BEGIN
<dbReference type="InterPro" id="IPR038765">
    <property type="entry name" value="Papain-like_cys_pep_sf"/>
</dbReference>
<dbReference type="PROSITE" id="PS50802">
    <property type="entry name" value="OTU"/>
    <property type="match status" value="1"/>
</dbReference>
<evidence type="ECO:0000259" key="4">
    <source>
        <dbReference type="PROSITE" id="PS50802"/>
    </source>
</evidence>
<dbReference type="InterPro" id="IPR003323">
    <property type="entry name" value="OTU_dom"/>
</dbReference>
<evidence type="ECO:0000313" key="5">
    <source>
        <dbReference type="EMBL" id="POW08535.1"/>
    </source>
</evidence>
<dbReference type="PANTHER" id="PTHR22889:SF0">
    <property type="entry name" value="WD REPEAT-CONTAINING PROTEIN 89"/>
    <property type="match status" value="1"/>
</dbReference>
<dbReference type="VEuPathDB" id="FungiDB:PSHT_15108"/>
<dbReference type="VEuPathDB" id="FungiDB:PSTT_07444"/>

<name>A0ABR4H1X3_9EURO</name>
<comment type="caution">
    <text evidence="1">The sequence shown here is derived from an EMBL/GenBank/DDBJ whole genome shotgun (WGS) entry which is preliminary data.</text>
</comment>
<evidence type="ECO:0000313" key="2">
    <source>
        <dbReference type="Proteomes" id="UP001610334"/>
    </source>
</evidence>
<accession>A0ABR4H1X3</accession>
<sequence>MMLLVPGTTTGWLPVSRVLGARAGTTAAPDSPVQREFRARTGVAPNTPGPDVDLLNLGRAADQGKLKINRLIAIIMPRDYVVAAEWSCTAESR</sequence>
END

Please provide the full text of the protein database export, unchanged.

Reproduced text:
<dbReference type="InterPro" id="IPR038765">
    <property type="entry name" value="Papain-like_cys_pep_sf"/>
</dbReference>
<dbReference type="PROSITE" id="PS50802">
    <property type="entry name" value="OTU"/>
    <property type="match status" value="1"/>
</dbReference>
<evidence type="ECO:0000259" key="4">
    <source>
        <dbReference type="PROSITE" id="PS50802"/>
    </source>
</evidence>
<dbReference type="InterPro" id="IPR003323">
    <property type="entry name" value="OTU_dom"/>
</dbReference>
<evidence type="ECO:0000313" key="5">
    <source>
        <dbReference type="EMBL" id="POW08535.1"/>
    </source>
</evidence>
<dbReference type="PANTHER" id="PTHR22889:SF0">
    <property type="entry name" value="WD REPEAT-CONTAINING PROTEIN 89"/>
    <property type="match status" value="1"/>
</dbReference>
<dbReference type="VEuPathDB" id="FungiDB:PSHT_15108"/>
<dbReference type="VEuPathDB" id="FungiDB:PSTT_07444"/>

<name>A0ABR4H1X3_9EURO</name>
<comment type="caution">
    <text evidence="1">The sequence shown here is derived from an EMBL/GenBank/DDBJ whole genome shotgun (WGS) entry which is preliminary data.</text>
</comment>
<evidence type="ECO:0000313" key="2">
    <source>
        <dbReference type="Proteomes" id="UP001610334"/>
    </source>
</evidence>
<accession>A0ABR4H1X3</accession>
<sequence>MMLLVPGTTTGWLPVSRVLGARAGTTAAPDSPVQREFRARTGVAPNTPGPDVDLLNLGRAADQGKLKINRLIAIIMPRDYVVAAEWSCTAESR</sequence>